A. Some Jewish Teachings on Health
v’nishmartem meod l’nafshotechem (“Be extremely protective of your lives.”) (Deuteronomy 4:15).
You may not in any way weaken your health or shorten your life. Only if the body is healthy is it an efficient instrument for the spirit’s activity….Therefore you should avoid everything which might possibly injure your health…. And the law asks you to be even more circumspect in avoiding danger to life and limb than in the avoidance of other transgressions. (Rabbi Samson Raphael Hirsch, Horeb, Chapter 62, Section 428)
Limiting our presumption against our own body, God’s word calls to us: “Do not commit suicide!” “Do not injure yourself!” “Do not ruin yourself!” “Do not endanger yourself!” “Do not weaken yourself!” “Preserve yourself!” (Ibid, Section 427)
Since maintaining a healthy and sound body is among the ways of God – for one cannot understand or have any knowledge of the Creator if one is ill – therefore one must avoid that which harms the body and accustom oneself to that which is helpful and helps the body become stronger. (Maimonides, Mishneh Torah,Hilchot Deot 4:1)
Following the many precedents prescribed in the Code of Jewish Law, we would have little difficulty in arriving at the conclusion that, if indeed eating meat is injurious to one’s health, it is not only permissible, but possibly even mandatory that we reduce our ingestion of an unhealthful product to the minimal level. (Rabbi Alfred Cohen, “Vegetarianism From a Jewish Perspective”, Journal of Halacha and Contemporary Society, Fall, 1981, p. 61)
As it is halachically prohibited to harm oneself and as healthy, nutritious vegetarian alternatives are easily available, meat consumption has become halachically unjustifiable. Rabbi David Rosen (Rabbis and Vegetarianism, Micah, 1995, p.54)
Health Realities and Animal-Based Diets
1. Epidemiological studies indicate that populations of countries where meat consumption is high (such as the United States, Canada, Israel, and Australia) have much higher mortality rates from heart disease, several types of cancer, and strokes, compared to countries where meat consumption is low.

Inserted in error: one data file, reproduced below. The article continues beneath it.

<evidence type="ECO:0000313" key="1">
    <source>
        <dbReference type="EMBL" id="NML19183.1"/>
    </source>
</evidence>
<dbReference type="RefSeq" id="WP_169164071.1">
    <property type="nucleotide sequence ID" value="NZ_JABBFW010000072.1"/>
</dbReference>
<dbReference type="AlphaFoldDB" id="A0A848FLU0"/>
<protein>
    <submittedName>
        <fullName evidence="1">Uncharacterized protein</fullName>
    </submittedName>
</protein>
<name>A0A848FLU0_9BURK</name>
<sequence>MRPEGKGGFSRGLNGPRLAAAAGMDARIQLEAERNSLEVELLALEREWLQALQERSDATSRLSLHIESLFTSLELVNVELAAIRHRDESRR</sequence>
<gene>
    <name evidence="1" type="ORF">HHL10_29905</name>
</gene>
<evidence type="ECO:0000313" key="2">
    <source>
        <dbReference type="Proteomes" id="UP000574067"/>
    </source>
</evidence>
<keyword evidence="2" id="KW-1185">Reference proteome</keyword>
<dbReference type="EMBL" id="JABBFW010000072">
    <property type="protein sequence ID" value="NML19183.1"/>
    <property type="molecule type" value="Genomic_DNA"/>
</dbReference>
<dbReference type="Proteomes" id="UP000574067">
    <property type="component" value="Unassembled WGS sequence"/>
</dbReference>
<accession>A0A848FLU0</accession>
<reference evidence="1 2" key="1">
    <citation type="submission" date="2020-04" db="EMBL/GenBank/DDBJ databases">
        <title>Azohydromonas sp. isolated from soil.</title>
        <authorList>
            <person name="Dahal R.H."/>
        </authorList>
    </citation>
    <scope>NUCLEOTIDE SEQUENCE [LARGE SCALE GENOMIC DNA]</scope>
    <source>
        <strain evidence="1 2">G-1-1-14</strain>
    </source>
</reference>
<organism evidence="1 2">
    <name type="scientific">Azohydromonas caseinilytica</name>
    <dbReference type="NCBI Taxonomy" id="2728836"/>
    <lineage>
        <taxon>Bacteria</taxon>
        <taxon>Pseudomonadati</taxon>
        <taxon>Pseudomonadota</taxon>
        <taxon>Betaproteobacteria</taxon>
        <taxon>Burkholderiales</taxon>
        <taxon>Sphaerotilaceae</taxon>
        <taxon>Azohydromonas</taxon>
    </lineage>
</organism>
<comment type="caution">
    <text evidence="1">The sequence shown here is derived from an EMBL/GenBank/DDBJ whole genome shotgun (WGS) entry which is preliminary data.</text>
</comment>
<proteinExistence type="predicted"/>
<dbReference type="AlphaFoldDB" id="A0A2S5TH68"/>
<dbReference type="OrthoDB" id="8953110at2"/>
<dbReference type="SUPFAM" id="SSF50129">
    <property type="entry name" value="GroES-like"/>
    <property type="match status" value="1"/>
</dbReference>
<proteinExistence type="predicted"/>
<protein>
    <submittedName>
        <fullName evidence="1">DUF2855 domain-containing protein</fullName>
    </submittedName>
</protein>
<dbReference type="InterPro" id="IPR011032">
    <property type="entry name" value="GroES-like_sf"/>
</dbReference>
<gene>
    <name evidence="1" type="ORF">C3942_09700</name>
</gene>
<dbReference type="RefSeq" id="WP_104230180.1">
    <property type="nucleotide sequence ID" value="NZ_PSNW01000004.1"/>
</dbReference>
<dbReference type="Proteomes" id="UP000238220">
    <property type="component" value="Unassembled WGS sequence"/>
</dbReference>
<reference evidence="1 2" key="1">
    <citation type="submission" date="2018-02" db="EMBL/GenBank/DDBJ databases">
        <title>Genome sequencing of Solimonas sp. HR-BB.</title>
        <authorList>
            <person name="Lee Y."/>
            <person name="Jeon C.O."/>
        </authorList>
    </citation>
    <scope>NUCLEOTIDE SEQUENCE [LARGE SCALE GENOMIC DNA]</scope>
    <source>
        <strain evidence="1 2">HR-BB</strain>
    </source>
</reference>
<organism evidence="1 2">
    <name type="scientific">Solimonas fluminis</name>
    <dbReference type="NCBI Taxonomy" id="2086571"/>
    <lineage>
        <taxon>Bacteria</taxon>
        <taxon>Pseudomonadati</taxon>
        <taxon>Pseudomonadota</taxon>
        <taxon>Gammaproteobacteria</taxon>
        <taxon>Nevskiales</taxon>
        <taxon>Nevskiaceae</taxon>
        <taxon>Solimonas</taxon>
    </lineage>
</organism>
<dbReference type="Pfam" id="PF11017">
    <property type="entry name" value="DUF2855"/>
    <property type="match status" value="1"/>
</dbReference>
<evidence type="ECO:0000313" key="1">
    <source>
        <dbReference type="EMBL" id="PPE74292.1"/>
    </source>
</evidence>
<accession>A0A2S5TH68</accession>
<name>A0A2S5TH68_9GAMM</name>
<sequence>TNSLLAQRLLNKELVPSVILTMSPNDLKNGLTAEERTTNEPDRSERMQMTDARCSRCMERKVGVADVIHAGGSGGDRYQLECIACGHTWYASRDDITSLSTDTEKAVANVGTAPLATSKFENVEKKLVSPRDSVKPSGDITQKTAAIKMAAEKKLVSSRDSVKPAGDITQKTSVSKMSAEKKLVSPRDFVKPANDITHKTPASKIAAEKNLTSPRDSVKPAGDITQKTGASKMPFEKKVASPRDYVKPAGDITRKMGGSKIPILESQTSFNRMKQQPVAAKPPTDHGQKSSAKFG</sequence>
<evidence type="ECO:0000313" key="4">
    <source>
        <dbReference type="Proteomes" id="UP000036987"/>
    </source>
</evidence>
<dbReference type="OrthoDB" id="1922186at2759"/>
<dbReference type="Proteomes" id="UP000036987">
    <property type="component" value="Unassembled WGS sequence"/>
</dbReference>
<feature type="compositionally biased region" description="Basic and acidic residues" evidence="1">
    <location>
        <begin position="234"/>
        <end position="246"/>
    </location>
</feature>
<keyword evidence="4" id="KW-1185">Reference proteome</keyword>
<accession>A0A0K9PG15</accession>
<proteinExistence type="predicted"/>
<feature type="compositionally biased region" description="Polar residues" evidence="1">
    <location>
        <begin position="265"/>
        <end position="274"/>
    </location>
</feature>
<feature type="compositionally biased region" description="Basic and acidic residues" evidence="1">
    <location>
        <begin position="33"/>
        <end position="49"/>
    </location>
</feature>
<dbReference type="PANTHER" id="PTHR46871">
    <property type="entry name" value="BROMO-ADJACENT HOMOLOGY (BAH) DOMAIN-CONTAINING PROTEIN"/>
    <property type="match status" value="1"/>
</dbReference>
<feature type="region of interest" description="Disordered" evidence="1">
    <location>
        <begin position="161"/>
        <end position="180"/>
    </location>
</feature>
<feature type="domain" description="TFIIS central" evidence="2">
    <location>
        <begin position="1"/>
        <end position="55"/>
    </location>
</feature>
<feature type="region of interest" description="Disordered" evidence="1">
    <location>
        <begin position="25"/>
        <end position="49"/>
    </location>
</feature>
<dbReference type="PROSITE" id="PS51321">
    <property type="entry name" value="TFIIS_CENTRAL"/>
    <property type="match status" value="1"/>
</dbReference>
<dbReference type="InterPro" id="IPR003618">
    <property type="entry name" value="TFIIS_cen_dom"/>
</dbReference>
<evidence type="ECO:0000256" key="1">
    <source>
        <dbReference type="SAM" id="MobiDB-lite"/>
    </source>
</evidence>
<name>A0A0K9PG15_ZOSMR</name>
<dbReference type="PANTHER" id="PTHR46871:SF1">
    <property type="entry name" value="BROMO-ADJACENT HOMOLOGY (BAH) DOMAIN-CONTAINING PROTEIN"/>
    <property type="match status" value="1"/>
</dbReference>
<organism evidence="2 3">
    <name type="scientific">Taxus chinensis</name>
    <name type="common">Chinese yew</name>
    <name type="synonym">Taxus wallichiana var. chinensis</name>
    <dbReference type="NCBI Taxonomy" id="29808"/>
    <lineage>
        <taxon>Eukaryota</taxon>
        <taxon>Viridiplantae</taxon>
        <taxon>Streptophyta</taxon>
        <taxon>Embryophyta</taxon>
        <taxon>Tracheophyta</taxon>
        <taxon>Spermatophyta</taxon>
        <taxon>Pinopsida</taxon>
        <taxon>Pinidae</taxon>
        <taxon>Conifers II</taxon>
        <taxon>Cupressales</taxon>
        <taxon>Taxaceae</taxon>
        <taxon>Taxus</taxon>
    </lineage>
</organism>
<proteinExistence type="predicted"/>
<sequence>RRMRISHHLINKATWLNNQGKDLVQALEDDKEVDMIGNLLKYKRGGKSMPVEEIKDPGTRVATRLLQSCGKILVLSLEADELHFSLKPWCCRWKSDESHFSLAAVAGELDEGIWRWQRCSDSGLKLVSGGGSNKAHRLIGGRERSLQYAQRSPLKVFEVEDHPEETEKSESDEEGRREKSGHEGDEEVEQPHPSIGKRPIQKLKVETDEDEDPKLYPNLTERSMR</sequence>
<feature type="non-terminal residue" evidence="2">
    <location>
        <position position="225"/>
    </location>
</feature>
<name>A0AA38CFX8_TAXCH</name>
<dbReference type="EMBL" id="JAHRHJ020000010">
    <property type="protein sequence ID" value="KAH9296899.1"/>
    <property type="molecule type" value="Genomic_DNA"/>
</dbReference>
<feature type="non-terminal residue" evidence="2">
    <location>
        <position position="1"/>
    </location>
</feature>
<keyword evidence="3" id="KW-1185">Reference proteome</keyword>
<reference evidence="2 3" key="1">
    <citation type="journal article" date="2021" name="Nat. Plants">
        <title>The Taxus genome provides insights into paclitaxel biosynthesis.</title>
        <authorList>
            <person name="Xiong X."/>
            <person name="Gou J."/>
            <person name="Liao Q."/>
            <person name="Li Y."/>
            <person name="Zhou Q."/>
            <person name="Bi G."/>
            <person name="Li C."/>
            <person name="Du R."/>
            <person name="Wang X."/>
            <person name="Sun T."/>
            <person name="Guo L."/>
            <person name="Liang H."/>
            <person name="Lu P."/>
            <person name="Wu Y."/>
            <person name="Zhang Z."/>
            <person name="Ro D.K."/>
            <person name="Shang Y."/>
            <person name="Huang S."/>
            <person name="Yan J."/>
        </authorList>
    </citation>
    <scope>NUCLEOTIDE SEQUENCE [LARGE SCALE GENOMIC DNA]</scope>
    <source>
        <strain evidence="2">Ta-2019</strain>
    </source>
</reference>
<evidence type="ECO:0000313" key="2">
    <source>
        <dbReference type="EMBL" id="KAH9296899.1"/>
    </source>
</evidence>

2. In its 1997 position paper on vegetarianism, the American Dietetic Association stated: “Scientific data suggest positive relationships between a vegetarian diet and reduced risk for several chronic degenerative diseases and conditions, including obesity, coronary artery disease, hypertension, diabetes mellitus, and several types of cancer.”
3. In several recent scientific studies published in the most prestigious medical journals (including the Journal of the American Medical Association), Dean Ornish, M. D. showed that severe heart problems normally treated by drugs and surgery can be reversed through a very low-fat vegetarian diet, exercise, and stress reduction. Some experts believe that up to 95% of heart attacks could be prevented by such lifestyle changes.
4. European Jewish women living in Israel are three times more likely to get breast cancer than Sephardic Jews, apparently due to dietary practices. Japanese-America women who consume typical American animal- based diets are four times more likely to develop breast cancer than their counterparts in Japan.
5. An article in the peer-reviewed journal “Preventive Medicine” (24, 646-655 (1995)) revealed that annual medical costs in the U. S. associated with diseases resulting from animal-centered diets are comparable to those associated with cigarette smoking.
6. Cornell University Professor Dr. T. Colin Campbell, whose study of eating habits of 6,500 people in various areas in China that was described by Jane Brody, New York Times` nutrition editor, as the “grand prix of epidemiology,” stated that even “small intakes of animal products are associated with significant increases in chronic degenerative diseases.”
7. Recent research has linked osteoporosis to high animal-protein diets. It has been found that high levels of animal protein in the diet cause large amounts of calcium to be removed from bones and excreted.
8. A variety of health problems, including colon cancer, adult-onset diabetes, hemorrhoids, constipation and diverticulosis, have been linked to diets low in fiber. Only plant foods contain fiber; there is no fiber in any animal product.
9. According to a U. S. Surgeon General’s Report, 68% of all diseases in the United States are diet-related.
10. Extensive use of antibiotics in animal feed (more that half of all antibiotics produced in the U. S.) is fueling the development of antibiotic-resistant germs that have the potential to devastate human health.